Though highly critiqued as sadistic trash Clover states, "I Spit on Your Grave's exploitation and appropriation of feminism" (165) is obvious when one considers the meaning of the rapes within the film and the fact that the rape is a stand in for economic and social dominance. Though wronged by the male figure the female must empower herself to take revenge on her assailants. The assailants themselves during the act of rape act as if they are in a sporting event and the portrayal of the rape itself seems to be a stand in for the group male ritual. When confronted by the revenging victim they shift responsibility to their counterparts. Much like the slasher genre the rape revenge genre draws the male spectator to identify with females in fear and pain. Clover goes into great detail in this chapter to once again describe specific examples of movies and discusses the variants of this genre.
Chapter Four: The Eye of Horror
Clover focuses this chapter on the use of eyes within the horror genre. She addresses the question, why do we like to watch horror films? And attempts to answer this question from the perspective of film theory. Within the first part she takes up Michael Powell's Peeping Tom (1960) and gives an in depth description of how this film champions the different kinds of gaze that can be found in horror. She identifies the "assaultive gaze" as a gaze which is associated with the camera and is predominantly male. This gaze is very seldom fulfilled within the film and is often defeated. The "reactive gaze" is similarly associated with cinema within the film and is often represented as the vision of the victim and how their eyes are often brutalized. Clover states that this gaze, "underlines the interest of horror in hurtable vision, vision on the defence" (205). This gaze is associated with the female gender.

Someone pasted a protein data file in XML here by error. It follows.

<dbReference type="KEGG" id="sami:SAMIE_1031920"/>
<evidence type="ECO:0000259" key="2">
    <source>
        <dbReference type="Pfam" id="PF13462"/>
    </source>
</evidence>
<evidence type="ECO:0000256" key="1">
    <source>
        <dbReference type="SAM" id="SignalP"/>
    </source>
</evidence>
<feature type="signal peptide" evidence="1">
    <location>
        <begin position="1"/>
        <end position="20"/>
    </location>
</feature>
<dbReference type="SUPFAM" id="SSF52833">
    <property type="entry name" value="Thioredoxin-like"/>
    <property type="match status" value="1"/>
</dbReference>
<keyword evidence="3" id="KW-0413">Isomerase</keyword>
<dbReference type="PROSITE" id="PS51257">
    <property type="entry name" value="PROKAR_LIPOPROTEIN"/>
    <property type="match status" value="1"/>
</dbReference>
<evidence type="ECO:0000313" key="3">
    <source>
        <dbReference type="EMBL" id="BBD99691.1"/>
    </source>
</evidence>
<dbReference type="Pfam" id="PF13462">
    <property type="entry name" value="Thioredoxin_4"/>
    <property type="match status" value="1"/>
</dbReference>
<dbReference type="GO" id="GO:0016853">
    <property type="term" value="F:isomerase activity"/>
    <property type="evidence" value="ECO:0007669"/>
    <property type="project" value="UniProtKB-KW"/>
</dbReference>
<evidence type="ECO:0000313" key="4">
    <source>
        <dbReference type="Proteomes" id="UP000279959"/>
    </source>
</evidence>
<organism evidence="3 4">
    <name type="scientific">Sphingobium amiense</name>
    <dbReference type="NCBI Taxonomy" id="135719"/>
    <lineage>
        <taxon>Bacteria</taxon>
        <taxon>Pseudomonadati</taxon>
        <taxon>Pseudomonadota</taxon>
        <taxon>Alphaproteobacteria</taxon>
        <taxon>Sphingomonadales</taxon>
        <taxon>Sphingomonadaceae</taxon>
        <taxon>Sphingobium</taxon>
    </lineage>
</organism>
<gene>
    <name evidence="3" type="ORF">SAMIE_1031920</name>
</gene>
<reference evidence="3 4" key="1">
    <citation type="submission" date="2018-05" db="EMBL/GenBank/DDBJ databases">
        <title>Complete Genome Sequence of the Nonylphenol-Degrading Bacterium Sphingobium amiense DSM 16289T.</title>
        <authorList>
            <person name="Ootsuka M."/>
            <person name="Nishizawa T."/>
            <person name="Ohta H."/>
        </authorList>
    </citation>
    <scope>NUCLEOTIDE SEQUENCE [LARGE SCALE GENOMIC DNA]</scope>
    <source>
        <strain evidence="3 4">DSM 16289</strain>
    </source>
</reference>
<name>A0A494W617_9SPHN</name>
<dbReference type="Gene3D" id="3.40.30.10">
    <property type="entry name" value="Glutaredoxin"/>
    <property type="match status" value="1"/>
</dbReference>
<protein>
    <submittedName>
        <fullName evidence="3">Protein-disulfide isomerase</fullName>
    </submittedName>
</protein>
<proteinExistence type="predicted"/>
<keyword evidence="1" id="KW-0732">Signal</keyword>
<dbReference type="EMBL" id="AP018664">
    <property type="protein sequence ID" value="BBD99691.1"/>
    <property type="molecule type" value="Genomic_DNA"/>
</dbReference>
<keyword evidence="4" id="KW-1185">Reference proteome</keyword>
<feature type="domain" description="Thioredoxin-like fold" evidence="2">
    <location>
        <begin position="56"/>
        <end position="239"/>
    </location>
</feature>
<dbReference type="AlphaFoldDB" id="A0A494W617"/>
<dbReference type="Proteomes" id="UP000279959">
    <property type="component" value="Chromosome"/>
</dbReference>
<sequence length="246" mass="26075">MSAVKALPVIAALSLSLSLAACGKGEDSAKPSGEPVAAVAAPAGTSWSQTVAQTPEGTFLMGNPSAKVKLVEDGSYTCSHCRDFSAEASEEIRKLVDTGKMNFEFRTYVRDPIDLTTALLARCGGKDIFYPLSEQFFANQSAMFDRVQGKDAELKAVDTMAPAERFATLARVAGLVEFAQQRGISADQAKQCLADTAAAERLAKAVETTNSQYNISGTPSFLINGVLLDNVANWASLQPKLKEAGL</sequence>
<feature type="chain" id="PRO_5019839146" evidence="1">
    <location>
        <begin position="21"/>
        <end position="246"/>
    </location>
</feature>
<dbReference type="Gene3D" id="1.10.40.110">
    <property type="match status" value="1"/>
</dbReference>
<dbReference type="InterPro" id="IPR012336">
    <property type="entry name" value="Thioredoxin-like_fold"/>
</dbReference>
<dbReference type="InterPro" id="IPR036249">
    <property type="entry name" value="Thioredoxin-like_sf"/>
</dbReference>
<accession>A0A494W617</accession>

Clover then draws from academics such as Noel Carroll, Metz, Mulvey, Kaja Silverman, Tania Modleski and Lacan amongst others to come to the conclusion that the spectator is not only sadistic in nature but largely oriented toward "feminist masochism" (224). This fact has been largely overlooked when it comes to horror cinema and Clover makes the point that it is apparent when one reflects on the spectator’s relationship with the horror movies.